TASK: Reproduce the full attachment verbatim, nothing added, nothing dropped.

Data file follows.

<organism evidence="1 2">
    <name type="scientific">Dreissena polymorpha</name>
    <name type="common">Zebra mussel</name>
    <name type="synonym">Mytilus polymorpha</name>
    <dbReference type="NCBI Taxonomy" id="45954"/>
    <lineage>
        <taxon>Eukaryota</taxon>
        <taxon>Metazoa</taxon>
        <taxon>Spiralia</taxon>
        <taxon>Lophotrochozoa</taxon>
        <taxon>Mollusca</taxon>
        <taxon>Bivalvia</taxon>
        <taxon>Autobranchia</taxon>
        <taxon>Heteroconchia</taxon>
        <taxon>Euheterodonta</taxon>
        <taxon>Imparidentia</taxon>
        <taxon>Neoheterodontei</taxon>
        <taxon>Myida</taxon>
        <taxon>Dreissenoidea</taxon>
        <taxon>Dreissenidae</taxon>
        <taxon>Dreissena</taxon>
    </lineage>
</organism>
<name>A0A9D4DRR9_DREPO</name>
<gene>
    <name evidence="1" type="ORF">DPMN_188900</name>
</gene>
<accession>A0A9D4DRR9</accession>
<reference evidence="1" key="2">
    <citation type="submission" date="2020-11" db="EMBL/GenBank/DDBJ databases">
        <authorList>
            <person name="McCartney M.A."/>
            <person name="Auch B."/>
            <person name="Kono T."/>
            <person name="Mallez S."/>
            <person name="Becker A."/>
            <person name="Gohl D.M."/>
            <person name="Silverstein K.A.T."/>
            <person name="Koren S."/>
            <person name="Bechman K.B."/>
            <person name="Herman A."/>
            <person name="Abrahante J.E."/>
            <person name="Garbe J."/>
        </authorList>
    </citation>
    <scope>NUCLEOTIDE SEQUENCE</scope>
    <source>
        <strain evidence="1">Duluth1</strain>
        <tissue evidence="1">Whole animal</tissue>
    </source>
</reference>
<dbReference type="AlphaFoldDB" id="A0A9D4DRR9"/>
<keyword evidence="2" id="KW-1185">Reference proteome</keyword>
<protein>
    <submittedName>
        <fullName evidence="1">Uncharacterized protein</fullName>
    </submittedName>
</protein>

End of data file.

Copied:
<organism evidence="1 2">
    <name type="scientific">Dreissena polymorpha</name>
    <name type="common">Zebra mussel</name>
    <name type="synonym">Mytilus polymorpha</name>
    <dbReference type="NCBI Taxonomy" id="45954"/>
    <lineage>
        <taxon>Eukaryota</taxon>
        <taxon>Metazoa</taxon>
        <taxon>Spiralia</taxon>
        <taxon>Lophotrochozoa</taxon>
        <taxon>Mollusca</taxon>
        <taxon>Bivalvia</taxon>
        <taxon>Autobranchia</taxon>
        <taxon>Heteroconchia</taxon>
        <taxon>Euheterodonta</taxon>
        <taxon>Imparidentia</taxon>
        <taxon>Neoheterodontei</taxon>
        <taxon>Myida</taxon>
        <taxon>Dreissenoidea</taxon>
        <taxon>Dreissenidae</taxon>
        <taxon>Dreissena</taxon>
    </lineage>
</organism>
<name>A0A9D4DRR9_DREPO</name>
<gene>
    <name evidence="1" type="ORF">DPMN_188900</name>
</gene>
<accession>A0A9D4DRR9</accession>
<reference evidence="1" key="2">
    <citation type="submission" date="2020-11" db="EMBL/GenBank/DDBJ databases">
        <authorList>
            <person name="McCartney M.A."/>
            <person name="Auch B."/>
            <person name="Kono T."/>
            <person name="Mallez S."/>
            <person name="Becker A."/>
            <person name="Gohl D.M."/>
            <person name="Silverstein K.A.T."/>
            <person name="Koren S."/>
            <person name="Bechman K.B."/>
            <person name="Herman A."/>
            <person name="Abrahante J.E."/>
            <person name="Garbe J."/>
        </authorList>
    </citation>
    <scope>NUCLEOTIDE SEQUENCE</scope>
    <source>
        <strain evidence="1">Duluth1</strain>
        <tissue evidence="1">Whole animal</tissue>
    </source>
</reference>
<dbReference type="AlphaFoldDB" id="A0A9D4DRR9"/>
<keyword evidence="2" id="KW-1185">Reference proteome</keyword>
<protein>
    <submittedName>
        <fullName evidence="1">Uncharacterized protein</fullName>
    </submittedName>
</protein>